• Internet & mobile phone: $20 – $50
  • Healthcare: $40 – $200
  • Office/Coworking space: $100 – $250

Job Opportunities: Moderate (3/5 stars)

Serbia has a growing tech and digital sector, particularly in Belgrade and Novi Sad. Job opportunities for remote workers, especially in the tech, digital, and creative sectors, are increasing. However, competition for jobs can be intense, and fluency in Serbian may be advantageous for some positions.

Dating scene: Moderate (3/5 stars)

Serbia offers a moderate dating scene, especially in larger cities like Belgrade and Novi Sad. Serbian people are generally warm and friendly, making it easier for expats and digital nomads to meet new people. Social events, meetups, and dating apps are popular ways to connect with potential partners.

Ease of entry and exit: Moderate (3/5 stars)

US citizens can enter Serbia visa-free for up to 90 days within a 180-day period. Major airlines offer direct flights from the US to Belgrade, making it convenient to travel to and from the country. For longer stays, a visa or residence permit may be required.

Political persecution concerns: Moderate (3/5 stars)

Serbia is a stable and democratic country, but it’s essential to stay informed about the political climate and avoid engaging in sensitive discussions or participating in political activities.

Weather: Diverse (3/5 stars)

Serbia experiences a continental climate, with hot summers, cold winters, and mild springs and autumns. Winters can be harsh, with snow and freezing temperatures, while summers are generally warm and sunny, with temperatures averaging around 25°C (77°F).

Digital infrastructure: Good (4/5 stars)

Serbia’s digital infrastructure is well-developed, particularly in urban areas, with widespread internet access and a growing number of coworking spaces. Internet speeds are generally good, though they can vary depending on the location.

9. Colombia

It doesn’t get much more beautiful than Colombia. In Medellin, you literally can’t go anywhere in the city and not see beautiful mountains, you’re surrounded by beauty! Combine that with the fact that the cost of living in Colombia is generally lower than other popular digital nomad destinations, and it’s no wonder why it’s an attractive destination for those looking to live and work on a budget.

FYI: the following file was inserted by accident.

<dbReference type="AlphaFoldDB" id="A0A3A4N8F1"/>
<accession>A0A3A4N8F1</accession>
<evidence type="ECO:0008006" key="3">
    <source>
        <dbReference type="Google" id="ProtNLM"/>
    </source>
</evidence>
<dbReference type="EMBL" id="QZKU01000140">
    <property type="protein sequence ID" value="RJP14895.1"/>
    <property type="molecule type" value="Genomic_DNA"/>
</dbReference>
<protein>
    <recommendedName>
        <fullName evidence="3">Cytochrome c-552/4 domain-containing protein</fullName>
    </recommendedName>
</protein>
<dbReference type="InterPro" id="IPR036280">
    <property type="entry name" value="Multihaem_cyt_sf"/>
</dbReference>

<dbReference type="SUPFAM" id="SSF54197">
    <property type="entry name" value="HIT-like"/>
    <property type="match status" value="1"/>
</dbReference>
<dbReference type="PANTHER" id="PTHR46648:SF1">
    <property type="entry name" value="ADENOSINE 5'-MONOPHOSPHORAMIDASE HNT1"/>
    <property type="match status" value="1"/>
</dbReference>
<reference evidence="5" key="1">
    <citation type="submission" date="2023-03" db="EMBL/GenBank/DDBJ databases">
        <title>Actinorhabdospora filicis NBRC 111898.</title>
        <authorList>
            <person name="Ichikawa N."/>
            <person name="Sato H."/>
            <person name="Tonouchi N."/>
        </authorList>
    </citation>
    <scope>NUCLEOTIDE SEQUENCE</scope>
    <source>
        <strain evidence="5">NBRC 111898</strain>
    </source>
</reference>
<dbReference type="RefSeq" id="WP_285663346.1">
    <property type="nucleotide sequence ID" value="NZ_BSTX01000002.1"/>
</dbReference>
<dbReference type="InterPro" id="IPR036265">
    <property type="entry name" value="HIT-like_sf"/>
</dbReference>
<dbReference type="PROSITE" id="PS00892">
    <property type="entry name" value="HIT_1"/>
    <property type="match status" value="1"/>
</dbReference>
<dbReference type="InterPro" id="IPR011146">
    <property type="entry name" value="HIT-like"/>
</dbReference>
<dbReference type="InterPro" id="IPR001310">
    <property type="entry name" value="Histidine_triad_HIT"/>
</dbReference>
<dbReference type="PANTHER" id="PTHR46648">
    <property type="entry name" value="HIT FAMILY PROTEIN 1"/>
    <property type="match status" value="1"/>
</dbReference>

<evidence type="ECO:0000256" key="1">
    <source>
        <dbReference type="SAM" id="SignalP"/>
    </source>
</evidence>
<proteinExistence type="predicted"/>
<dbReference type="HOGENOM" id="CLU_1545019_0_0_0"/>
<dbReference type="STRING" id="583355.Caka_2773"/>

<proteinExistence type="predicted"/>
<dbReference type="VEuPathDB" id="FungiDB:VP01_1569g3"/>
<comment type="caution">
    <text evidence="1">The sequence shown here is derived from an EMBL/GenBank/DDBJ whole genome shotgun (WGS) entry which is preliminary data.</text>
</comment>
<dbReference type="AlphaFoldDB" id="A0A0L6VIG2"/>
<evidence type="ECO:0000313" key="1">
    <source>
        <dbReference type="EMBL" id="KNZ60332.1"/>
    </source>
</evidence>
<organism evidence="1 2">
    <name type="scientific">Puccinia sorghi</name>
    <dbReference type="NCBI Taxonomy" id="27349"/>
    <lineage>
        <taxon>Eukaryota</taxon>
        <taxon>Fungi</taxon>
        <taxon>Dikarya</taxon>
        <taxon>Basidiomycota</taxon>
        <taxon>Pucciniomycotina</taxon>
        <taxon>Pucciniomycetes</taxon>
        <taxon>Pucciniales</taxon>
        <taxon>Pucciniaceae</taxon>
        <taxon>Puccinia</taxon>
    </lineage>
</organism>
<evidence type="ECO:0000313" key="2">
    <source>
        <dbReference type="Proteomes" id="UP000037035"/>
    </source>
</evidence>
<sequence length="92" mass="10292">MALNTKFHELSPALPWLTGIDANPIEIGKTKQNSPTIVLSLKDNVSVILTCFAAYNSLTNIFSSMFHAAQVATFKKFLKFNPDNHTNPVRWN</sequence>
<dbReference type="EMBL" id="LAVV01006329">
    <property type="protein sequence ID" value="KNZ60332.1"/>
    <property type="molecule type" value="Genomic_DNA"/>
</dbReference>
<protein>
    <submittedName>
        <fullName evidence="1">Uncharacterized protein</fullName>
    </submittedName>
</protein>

Colombia has also made significant progress in cleaning up its reputation as a drug destination over the past 20 years. The country is now considered to be much safer than it was in the past, and the government has made significant investments in infrastructure and security to attract tourists and expats. I spoke to several citizens and they’re very proud of the fact that those times are behind them.

Average expenses per month (in USD):

  • Accommodation: $300 – $1,000
  • Food: $200 – $400
  • Transportation: $30 – $100
  • Leisure activities: $100 – $250
  • Internet & mobile phone: $30 – $60
  • Healthcare: $50 – $200
  • Office/Coworking space: $100 – $250

Job Opportunities: Moderate (3/5 stars)

Colombia has a growing digital and tech sector, particularly in Bogotá, Medellín, and Cali. Job opportunities for remote workers, especially in the tech, digital, and creative sectors, are increasing. However, competition for jobs can be intense, and fluency in Spanish may be advantageous for some positions.

Dating scene: Good (4/5 stars)

Colombia offers a vibrant dating scene, especially in larger cities like Bogotá, Medellín, and Cali. Colombians are generally warm and friendly, making it easier for expats and digital nomads to meet new people. And if you’re a good dancer, you’ll have no trouble meeting someone whatsoever!

Colombian woman salsa dancing

Ease of entry and exit: Moderate (3/5 stars)

US citizens can enter Colombia visa-free for up to 90 days for tourism or business purposes. Major airlines offer direct flights from the US to Colombia, making it convenient to travel to and from the country. For longer stays or for those seeking to work legally in Colombia, a visa or residence permit may be required.

Political concerns: Moderate (3/5 stars)